Thinking global, living local: Voices in a globalized world

Inclusive Growth: The Uganda Perspective

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Ugandan Jane Sebbi, 40, a farmer with 12 acres of land in Kamuli, Uganda. Credit: Bread for the World (CC BY-NC 2.0)

Joyce Bwambale is a smallholder coffee farmer on the slopes of the Rwenzori mountains. Like many smallholder farmers on the mountain, Joyce depends on coffee as her main cash crop.

This season Joyce is upbeat that the coffee harvest will be good. In a season of bumper harvests like this one, Joyce and her husband sell the fresh coffee berries and earn 3 million Ugandan shillings  (approx. $1,200) per harvest. Coffee is harvested twice a year which means that in a year of good harvests Joyce earns 6 million Ugandan shillings  ($2,400). This is way below the 20 million shillings mark ($8000) Uganda’s president Yoweri Museveni is campaigning for as annual household income.

With his mega project Prosperity for All, President Museveni believes that the targeted 20 million shillings income that will lift millions of Ugandans out of poverty can be achieved by use of modern agriculture. The President has so much faith in the Prosperity for All programme that he has been travelling the countryside educating peasant farmers like Joyce on how they can transform their household incomes through better agricultural practice.

In my view, the Prosperity for All programme in Uganda is a good example of inclusive growth which, as Wikipedia explains, means  “broad based growth, shared growth, and pro-poor growth” – the kind of growth that can be expected to reduce poverty.

Joyce's hands sorting coffee berries. Photo by Mubatsi

Joyce’s hands sorting coffee berries. Photo by Mubatsi

The 2011 gross domestic product (GDP) per capita for Uganda stood at $1,230. But GDP is not the most accurate measure of economic progress as it lumps both poor and rich in the same boat. Even those Ugandans who cannot afford two meals a day are shown as earning or spending gross national income GNI) of $1,230 a year. Perhaps a change in the measure of national income would give a more realistic picture.

Glossy GDP figures like this fail to accurately reflect the actual reality on the ground. A study released in March this year indicates that 67% of Ugandans are living below or on the poverty line. “About 67% of Ugandans are either poor or highly vulnerable to poverty. This includes not only those Ugandans who live below the official poverty line of $ 1.20 (about 3,170 shillings) a day but also those who, even though they live on around $2.40 (about 6,340 shillings) a day or twice the amount of the official poverty line, still lead precarious lives in the shadow of extreme poverty” says Dr Fred Matovu one of the authors of the study.

Government policies and programmes like Prosperity for All are intended as as solutions to the looming threat of poverty in the country.  Uganda’s president is adamant about his Prosperity for All programme: each time he speaks to crowds he has a model farmer on hand whom he asks to tell the audience about his or her farming business. The inspirational testimony of the model farmer is expected to encourage other peasant farmers to enroll for commercial farming as a way of improving their household income.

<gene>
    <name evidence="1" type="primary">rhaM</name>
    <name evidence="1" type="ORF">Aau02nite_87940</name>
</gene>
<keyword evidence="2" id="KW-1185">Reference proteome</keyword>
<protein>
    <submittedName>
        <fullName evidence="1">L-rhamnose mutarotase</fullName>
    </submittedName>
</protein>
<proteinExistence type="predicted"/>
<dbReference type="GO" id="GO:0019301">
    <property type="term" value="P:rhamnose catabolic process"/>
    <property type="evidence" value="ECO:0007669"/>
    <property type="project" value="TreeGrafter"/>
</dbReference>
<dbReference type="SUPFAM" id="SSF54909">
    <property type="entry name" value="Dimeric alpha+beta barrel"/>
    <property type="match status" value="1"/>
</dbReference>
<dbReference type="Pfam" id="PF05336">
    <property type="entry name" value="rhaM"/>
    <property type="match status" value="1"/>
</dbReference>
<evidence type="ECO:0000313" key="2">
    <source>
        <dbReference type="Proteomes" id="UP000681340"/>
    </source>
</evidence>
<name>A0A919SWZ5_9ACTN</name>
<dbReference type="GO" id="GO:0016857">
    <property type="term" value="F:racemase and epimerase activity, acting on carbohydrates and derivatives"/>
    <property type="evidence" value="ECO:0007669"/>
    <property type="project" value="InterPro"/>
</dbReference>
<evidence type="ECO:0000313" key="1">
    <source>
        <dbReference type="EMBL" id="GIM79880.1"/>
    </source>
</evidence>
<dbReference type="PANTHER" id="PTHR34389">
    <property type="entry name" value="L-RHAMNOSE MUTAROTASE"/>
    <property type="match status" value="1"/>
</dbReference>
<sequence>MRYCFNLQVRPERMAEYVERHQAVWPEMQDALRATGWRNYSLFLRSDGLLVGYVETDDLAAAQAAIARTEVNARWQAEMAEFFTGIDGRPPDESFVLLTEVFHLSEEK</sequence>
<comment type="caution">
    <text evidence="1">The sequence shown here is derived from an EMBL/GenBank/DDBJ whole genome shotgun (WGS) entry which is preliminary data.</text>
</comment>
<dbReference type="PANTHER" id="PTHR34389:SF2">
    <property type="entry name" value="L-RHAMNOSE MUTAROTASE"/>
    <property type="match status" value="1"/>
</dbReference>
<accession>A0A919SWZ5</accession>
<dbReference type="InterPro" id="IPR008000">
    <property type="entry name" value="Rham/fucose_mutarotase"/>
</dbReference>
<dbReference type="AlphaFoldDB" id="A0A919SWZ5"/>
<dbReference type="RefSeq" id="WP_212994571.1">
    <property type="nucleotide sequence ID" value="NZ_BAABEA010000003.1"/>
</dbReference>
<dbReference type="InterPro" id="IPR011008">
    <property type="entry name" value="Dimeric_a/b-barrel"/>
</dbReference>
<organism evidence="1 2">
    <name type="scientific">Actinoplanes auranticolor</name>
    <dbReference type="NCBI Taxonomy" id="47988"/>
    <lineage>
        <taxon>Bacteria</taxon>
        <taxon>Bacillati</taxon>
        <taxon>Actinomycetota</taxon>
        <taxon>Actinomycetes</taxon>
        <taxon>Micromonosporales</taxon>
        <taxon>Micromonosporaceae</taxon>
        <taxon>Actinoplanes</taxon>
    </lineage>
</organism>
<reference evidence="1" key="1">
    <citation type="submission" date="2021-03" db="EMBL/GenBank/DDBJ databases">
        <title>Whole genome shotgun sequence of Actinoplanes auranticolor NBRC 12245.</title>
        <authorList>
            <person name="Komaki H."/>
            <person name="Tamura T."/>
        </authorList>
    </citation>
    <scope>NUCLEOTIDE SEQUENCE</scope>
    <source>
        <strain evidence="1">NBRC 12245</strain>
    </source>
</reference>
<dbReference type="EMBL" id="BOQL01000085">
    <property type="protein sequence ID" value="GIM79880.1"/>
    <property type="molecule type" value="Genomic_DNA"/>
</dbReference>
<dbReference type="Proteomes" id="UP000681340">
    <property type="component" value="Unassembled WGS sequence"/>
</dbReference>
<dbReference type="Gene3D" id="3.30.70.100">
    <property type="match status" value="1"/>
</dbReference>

The target of 20 million shillings a year for every household has been criticized as being overly ambitious. But the president has stood his ground. Considering the World Bank GNI per capita for Uganda, it means Ugandans have to find more entrepreneurial ways of earning the $6,770 balance to meet their President’s set goal in his Prosperity for All project.

Coffee plant that is a main source of Joyce's income. Photo by Mubatsi

Coffee plants, the main source of Joyce’s income. Photo by Mubatsi

It is important to note that the aims of the Prosperity for All programme are to be achieved not through introduction of modern agricultural practices alone but in conjunction with other complementary mechanisms like universal access to primary and secondary education, removal of cost-sharing in public hospitals, improved road networks to facilitate  transportation of agricultural produce, availability of markets, etc.

In all these projects, the government of Uganda is preaching the gospel of inclusive growth. Yet whether this is achievable is another matter altogether.

As things stand, there is certainly the will to accomplish these goals. Farmers like Joyce have heeded president Museveni’s prosperity for all gospel and they are beginning to reap big benefits. Joyce is now sending her children to private schools which are believed to offer a better type of education. She is also building a permanent brick house.

If her coffee and five dairy cows continue to do well, Joyce will improve her standard of living. And it is hoped that the folks in Joyce’s village will learn from her success and take the same path to better their own living conditions.

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Mubatsi Twitter: @AsinjaHabati

Mubatsi is a Ugandan journalist who blogs on governance and human rights-based issues in his community with particular interest in environmental reporting. For four years, Mubatsi worked with The Independent, Uganda's most influential weekly policy analysis news magazine, as a reporter. He is currently a senior researcher at Made in Uganda TV, a television production company that produces Minibuzz show.